As the present world order weakens, the mega confrontations have appeared more likely: On its post-Soviet revival quest, Russia becomes increasingly assertive in Euro-Mediterranean theatre and beyond. The Sino-US relations are increasingly adversarial, with escalating frictions over trade, advanced technology, human rights, and global strategic influence.
Currently, both sides – as president of the US Council of Foreign Relations Richard Haass states – “are developing scenarios for a possible war”. The two countries’ rhetoric has grown so hostile that its speed and severity is unprecedented for the post-World War II period, rather belonging to the forgotten vocabulary of 1910s and 1930s.
(For example, referring to China as a “country of kung flu” or to the US as a “trigger happy nation”; calling the SARS-CoV-2 coronavirus “China virus” or “US Army brought pathogen”; China’s Ministry of Foreign Affairs spokesman referring to the US leadership as “elements deluded by the Capitol Hill metastasis” while the US state secretary calls the Chinese Communist Party “rogue actor” and then in return the US’ Pompeo gets proclaimed as “the public enemy of mankind” just to name but few from the long list of heavy verbal fire exchanges between the two.)
Strategic decoupling between the biggest manufacturer of US goods, China, and its largest consumer, the US, seems inevitable. It also appears increasingly irreversible, no matter if the change of leaders in Beijing or in Washington may or may not happen beyond 2020. This will of course trigger a global realignment and new fragilities on a default lines on land and seas, in skies, cyberspace and near outer space.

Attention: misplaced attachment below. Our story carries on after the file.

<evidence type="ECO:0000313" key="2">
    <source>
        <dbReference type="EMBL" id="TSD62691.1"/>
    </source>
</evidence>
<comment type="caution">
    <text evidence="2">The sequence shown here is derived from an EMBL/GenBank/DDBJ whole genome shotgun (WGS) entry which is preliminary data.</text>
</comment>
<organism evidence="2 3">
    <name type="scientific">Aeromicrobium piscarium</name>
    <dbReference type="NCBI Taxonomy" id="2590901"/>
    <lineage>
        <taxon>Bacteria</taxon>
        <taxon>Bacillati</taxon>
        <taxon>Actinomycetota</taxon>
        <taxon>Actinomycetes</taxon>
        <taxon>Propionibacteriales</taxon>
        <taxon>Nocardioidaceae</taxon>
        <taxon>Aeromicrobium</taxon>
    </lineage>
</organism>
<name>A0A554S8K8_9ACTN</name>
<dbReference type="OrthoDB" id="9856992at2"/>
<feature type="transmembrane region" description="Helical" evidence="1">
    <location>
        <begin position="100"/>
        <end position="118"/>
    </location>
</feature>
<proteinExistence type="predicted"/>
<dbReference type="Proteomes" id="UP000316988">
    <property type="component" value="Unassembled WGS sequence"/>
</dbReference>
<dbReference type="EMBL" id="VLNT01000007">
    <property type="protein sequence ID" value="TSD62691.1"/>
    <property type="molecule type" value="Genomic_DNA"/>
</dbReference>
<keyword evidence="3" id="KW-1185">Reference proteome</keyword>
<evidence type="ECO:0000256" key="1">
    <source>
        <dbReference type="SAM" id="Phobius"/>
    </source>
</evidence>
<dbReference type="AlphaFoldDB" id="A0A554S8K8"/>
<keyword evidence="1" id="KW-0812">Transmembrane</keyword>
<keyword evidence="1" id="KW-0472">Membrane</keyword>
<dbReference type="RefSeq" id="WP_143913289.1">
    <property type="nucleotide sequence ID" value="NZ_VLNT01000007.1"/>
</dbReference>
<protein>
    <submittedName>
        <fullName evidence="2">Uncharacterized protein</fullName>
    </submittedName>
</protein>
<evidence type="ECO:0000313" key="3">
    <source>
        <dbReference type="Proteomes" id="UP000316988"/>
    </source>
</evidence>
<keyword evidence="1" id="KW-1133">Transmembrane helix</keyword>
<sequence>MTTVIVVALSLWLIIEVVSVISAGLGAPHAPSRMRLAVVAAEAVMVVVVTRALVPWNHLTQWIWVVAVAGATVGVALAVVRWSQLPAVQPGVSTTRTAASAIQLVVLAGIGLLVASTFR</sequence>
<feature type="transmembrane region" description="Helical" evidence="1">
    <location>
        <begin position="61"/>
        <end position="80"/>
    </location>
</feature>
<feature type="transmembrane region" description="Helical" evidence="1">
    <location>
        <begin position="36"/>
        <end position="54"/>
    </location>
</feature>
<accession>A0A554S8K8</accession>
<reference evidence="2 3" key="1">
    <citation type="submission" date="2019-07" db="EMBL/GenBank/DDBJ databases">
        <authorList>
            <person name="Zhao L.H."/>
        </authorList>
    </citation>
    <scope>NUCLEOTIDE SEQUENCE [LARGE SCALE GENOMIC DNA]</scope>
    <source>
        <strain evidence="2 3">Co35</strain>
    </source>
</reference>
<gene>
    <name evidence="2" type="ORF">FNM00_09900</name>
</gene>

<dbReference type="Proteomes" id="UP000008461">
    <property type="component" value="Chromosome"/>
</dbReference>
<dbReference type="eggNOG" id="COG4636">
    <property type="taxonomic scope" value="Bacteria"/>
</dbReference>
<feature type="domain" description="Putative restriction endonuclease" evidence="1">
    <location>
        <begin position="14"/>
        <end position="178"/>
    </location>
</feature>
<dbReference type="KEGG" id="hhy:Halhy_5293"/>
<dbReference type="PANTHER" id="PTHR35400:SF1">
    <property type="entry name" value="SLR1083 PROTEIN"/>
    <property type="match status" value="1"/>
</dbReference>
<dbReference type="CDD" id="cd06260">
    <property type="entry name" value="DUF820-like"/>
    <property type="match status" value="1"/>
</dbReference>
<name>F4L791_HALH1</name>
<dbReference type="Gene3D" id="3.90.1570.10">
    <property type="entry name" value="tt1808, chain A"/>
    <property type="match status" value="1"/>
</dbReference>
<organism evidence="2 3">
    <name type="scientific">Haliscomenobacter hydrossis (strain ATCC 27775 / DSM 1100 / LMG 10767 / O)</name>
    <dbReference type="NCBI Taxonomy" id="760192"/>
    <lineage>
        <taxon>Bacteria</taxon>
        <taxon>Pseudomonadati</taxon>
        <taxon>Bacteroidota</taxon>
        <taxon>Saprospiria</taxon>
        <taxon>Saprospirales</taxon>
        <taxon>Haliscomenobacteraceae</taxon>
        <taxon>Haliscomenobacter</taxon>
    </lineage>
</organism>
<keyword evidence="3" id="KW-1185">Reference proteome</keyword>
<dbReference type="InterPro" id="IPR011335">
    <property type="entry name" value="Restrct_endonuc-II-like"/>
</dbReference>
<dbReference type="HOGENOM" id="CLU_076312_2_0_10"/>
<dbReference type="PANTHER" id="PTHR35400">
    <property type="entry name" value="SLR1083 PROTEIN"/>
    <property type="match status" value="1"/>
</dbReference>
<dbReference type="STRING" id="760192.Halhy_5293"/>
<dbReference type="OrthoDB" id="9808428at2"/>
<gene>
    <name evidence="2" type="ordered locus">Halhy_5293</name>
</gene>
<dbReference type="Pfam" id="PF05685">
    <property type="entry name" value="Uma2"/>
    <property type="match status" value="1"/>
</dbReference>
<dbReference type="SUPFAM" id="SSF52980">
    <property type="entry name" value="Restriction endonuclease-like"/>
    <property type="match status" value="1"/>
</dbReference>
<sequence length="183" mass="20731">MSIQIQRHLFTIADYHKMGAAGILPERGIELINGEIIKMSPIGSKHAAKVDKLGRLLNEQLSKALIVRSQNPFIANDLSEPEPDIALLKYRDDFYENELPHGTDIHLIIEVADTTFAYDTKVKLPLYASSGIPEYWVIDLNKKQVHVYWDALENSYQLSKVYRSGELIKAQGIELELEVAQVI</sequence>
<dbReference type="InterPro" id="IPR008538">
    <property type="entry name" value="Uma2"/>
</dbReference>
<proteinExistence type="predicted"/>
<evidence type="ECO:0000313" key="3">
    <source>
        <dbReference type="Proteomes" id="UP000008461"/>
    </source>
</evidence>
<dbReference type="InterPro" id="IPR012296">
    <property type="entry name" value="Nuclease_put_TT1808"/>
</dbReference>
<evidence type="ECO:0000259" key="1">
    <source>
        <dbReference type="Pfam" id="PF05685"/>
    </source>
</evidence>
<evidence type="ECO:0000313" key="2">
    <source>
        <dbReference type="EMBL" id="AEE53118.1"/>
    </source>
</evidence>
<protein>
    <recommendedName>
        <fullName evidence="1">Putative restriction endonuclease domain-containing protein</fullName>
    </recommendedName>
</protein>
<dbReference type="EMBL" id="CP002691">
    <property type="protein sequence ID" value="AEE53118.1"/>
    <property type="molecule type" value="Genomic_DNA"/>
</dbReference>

It was expected that by the end of 2020s, Asian economies will be larger than the rest of world’s economies combined. Of course, that was only a prediction made before Covid-19 and the sudden Sino-US rift. Or this was the origin of that rift? It is still to be seen.
Past the demise of global communism, many in Asia enjoyed for decades, the best of both worlds: Cheap products from China and the military protection (or at least an implicit security guaranty) from the US, nearly for free. This especially goes to the Southeast Asia (formerly representing the mayor Asian default line), large sways of South Asia and the Far East.
The imposed re-alignment will hit them particularly hard – from a prosperous meeting point of goods, cultures and ideas to the politico-military default lines. This painful readjustment may last for decades to come. Opting for either side will not only impact economy trade and security but will also determine a health of population and societal model, too.
Unprepared and unwilling for “either-or”, Asia missed to build what I called for, for over a decade – a comprehensive cross-continental security setting (the pan-Asian Organisation for Security and Cooperation in Europe).
The inland gigademography, inward looking culture, obedient imitator, humble manufacturer en masse – overnight presses globally and over the sea lanes: From diligent labourer to the omnipresent global power. In the grand rapprochement of the 1970s, the coastal areas of China have been identified by the West as its own industrial suburbia, and now that “suburbia” has a coherent planetary plan. The shockwaves swept all in the West.